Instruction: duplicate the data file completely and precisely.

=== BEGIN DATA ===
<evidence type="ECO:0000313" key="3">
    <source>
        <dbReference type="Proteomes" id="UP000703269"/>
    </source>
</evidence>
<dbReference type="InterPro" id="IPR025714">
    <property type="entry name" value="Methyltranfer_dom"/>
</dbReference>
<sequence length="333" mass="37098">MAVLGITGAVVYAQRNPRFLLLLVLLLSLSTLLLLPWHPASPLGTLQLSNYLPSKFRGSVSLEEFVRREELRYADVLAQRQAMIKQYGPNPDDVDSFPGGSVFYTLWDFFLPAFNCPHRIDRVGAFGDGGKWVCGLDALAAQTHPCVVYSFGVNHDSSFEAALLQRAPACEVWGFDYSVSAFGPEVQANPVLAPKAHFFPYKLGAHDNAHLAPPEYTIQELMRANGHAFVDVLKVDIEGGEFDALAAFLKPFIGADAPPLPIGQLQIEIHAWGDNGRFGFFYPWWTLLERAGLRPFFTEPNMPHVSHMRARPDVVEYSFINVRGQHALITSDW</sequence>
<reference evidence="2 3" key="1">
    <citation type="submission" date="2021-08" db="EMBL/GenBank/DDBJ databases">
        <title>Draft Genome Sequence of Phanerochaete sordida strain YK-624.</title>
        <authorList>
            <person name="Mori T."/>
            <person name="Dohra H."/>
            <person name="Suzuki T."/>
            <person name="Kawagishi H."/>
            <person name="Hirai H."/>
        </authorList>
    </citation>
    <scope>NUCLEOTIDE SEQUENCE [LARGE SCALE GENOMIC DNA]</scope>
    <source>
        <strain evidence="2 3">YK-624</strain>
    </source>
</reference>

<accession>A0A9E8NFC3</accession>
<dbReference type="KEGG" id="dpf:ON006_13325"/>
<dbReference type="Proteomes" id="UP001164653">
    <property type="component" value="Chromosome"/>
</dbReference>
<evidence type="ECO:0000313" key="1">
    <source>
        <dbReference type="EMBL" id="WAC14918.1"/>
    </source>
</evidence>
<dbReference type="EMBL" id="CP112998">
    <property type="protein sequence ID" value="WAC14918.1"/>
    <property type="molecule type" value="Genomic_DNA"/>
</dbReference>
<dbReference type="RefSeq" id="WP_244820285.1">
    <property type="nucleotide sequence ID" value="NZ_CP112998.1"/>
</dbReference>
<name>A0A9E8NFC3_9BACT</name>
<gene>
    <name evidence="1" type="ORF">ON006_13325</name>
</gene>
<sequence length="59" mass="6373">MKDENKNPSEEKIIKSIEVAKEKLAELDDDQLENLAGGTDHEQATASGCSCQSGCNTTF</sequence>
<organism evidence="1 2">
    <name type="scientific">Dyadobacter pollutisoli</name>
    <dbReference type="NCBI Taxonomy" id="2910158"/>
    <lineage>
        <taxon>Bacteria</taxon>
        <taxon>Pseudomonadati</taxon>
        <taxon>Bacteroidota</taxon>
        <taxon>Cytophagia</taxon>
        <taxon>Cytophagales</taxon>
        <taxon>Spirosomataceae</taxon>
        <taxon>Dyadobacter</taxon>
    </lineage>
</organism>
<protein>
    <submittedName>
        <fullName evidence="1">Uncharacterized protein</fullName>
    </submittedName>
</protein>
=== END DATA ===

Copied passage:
<evidence type="ECO:0000313" key="3">
    <source>
        <dbReference type="Proteomes" id="UP000703269"/>
    </source>
</evidence>
<dbReference type="InterPro" id="IPR025714">
    <property type="entry name" value="Methyltranfer_dom"/>
</dbReference>
<sequence length="333" mass="37098">MAVLGITGAVVYAQRNPRFLLLLVLLLSLSTLLLLPWHPASPLGTLQLSNYLPSKFRGSVSLEEFVRREELRYADVLAQRQAMIKQYGPNPDDVDSFPGGSVFYTLWDFFLPAFNCPHRIDRVGAFGDGGKWVCGLDALAAQTHPCVVYSFGVNHDSSFEAALLQRAPACEVWGFDYSVSAFGPEVQANPVLAPKAHFFPYKLGAHDNAHLAPPEYTIQELMRANGHAFVDVLKVDIEGGEFDALAAFLKPFIGADAPPLPIGQLQIEIHAWGDNGRFGFFYPWWTLLERAGLRPFFTEPNMPHVSHMRARPDVVEYSFINVRGQHALITSDW</sequence>
<reference evidence="2 3" key="1">
    <citation type="submission" date="2021-08" db="EMBL/GenBank/DDBJ databases">
        <title>Draft Genome Sequence of Phanerochaete sordida strain YK-624.</title>
        <authorList>
            <person name="Mori T."/>
            <person name="Dohra H."/>
            <person name="Suzuki T."/>
            <person name="Kawagishi H."/>
            <person name="Hirai H."/>
        </authorList>
    </citation>
    <scope>NUCLEOTIDE SEQUENCE [LARGE SCALE GENOMIC DNA]</scope>
    <source>
        <strain evidence="2 3">YK-624</strain>
    </source>
</reference>

<accession>A0A9E8NFC3</accession>
<dbReference type="KEGG" id="dpf:ON006_13325"/>
<dbReference type="Proteomes" id="UP001164653">
    <property type="component" value="Chromosome"/>
</dbReference>
<evidence type="ECO:0000313" key="1">
    <source>
        <dbReference type="EMBL" id="WAC14918.1"/>
    </source>
</evidence>
<dbReference type="EMBL" id="CP112998">
    <property type="protein sequence ID" value="WAC14918.1"/>
    <property type="molecule type" value="Genomic_DNA"/>
</dbReference>
<dbReference type="RefSeq" id="WP_244820285.1">
    <property type="nucleotide sequence ID" value="NZ_CP112998.1"/>
</dbReference>
<name>A0A9E8NFC3_9BACT</name>
<gene>
    <name evidence="1" type="ORF">ON006_13325</name>
</gene>
<sequence length="59" mass="6373">MKDENKNPSEEKIIKSIEVAKEKLAELDDDQLENLAGGTDHEQATASGCSCQSGCNTTF</sequence>
<organism evidence="1 2">
    <name type="scientific">Dyadobacter pollutisoli</name>
    <dbReference type="NCBI Taxonomy" id="2910158"/>
    <lineage>
        <taxon>Bacteria</taxon>
        <taxon>Pseudomonadati</taxon>
        <taxon>Bacteroidota</taxon>
        <taxon>Cytophagia</taxon>
        <taxon>Cytophagales</taxon>
        <taxon>Spirosomataceae</taxon>
        <taxon>Dyadobacter</taxon>
    </lineage>
</organism>
<protein>
    <submittedName>
        <fullName evidence="1">Uncharacterized protein</fullName>
    </submittedName>
</protein>